Sports Medicine

, Volume 38, Issue 7, pp 565–578 | Cite as

Design and Interpretation of Anthropometric and Fitness Testing of Basketball Players

  • Eric J. DrinkwaterEmail author
  • David B. Pyne
  • Michael J. McKenna
Review Article


The volume of literature on fitness testing in court sports such as basketball is considerably less than for field sports or individual sports such as running and cycling. Team sport performance is dependent upon a diverse range of qualities including size, fitness, sport-specific skills, team tactics, and psychological attributes. The game of basketball has evolved to have a high priority on body size and physical fitness by coaches and players. A player’s size has a large influence on the position in the team, while the high-intensity, intermittent nature of the physical demands requires players to have a high level of fitness. Basketball coaches and sport scientists often use a battery of sport-specific physical tests to evaluate body size and composition, and aerobic fitness and power. This testing may be used to track changes within athletes over time to evaluate the effectiveness of training programmes or screen players for selection. Sports science research is establishing typical (or ‘reference’) values for both within-athlete changes and between-athlete differences. Newer statistical approaches such as magnitude-based inferences have emerged that are providing more meaningful interpretation of fitness testing results in the field for coaches and athletes. Careful selection and implementation of tests, and more pertinent interpretation of data, will enhance the value of fitness testing in high-level basketball programmes. This article presents reference values of fitness and body size in basketball players, and identifies practical methods of interpreting changes within players and differences between players beyond the null-hypothesis.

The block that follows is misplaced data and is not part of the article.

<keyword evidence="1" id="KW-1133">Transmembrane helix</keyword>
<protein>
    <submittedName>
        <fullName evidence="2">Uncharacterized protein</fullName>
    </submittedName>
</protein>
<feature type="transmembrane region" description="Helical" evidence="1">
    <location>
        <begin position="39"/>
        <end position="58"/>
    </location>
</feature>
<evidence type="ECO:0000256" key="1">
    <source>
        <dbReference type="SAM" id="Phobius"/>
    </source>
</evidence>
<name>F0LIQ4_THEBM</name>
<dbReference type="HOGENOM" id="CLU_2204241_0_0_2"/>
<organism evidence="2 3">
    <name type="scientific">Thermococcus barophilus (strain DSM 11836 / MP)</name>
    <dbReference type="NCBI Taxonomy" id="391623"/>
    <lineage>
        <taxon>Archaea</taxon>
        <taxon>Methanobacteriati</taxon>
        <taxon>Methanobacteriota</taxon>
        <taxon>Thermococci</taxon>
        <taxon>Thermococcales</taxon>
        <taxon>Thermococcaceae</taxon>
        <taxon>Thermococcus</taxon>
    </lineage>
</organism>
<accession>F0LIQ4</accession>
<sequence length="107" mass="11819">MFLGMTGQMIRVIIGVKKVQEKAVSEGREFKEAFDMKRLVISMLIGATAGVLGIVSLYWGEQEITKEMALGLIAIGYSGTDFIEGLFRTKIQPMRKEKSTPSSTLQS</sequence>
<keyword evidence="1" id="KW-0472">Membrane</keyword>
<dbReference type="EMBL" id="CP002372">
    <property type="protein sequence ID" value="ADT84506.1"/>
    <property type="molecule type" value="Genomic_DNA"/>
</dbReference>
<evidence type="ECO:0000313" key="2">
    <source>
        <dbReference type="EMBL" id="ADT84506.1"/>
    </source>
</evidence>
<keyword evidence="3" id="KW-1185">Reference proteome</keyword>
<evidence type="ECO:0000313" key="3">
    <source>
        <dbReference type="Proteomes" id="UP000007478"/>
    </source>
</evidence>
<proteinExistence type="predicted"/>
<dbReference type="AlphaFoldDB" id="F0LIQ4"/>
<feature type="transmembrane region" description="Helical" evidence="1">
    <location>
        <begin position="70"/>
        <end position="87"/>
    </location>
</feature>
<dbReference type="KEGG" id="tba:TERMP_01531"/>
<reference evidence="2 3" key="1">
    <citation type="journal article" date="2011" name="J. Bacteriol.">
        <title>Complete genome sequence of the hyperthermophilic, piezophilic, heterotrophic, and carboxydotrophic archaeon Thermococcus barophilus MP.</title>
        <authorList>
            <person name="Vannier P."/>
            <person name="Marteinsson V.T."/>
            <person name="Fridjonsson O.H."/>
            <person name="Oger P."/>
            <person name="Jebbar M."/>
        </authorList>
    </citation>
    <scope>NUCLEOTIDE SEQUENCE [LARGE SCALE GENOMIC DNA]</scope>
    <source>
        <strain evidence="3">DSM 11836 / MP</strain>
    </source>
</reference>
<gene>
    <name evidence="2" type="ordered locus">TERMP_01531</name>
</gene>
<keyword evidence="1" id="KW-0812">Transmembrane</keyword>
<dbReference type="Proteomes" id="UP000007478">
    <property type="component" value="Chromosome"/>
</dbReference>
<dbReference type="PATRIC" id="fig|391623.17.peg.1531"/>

Aerobic Fitness Blood Lactate Concentration Basketball Player National Collegiate Athletic Association National Basketball Association 
These keywords were added by machine and not by the authors. This process is experimental and the keywords may be updated as the learning algorithm improves.



The authors received no funding for the preparation of this article and have no potential conflicts of interest relevant to its contents.


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© Adis Data Information BV 2008

Authors and Affiliations

  • Eric J. Drinkwater
    • 1
    Email author
  • David B. Pyne
    • 2
  • Michael J. McKenna
    • 3
  1. 1.School of Human Movement Studies, Faculty of EducationCharles Sturt UniversityBathurstAustralia
  2. 2.Department of PhysiologyAustralian Institute of SportCanberraAustralia
  3. 3.School of Human Movement, Recreation and Performance, Centre for Aging, Rehabilitation, Exercise, and SportsVictoria UniversityMelbourneAustralia

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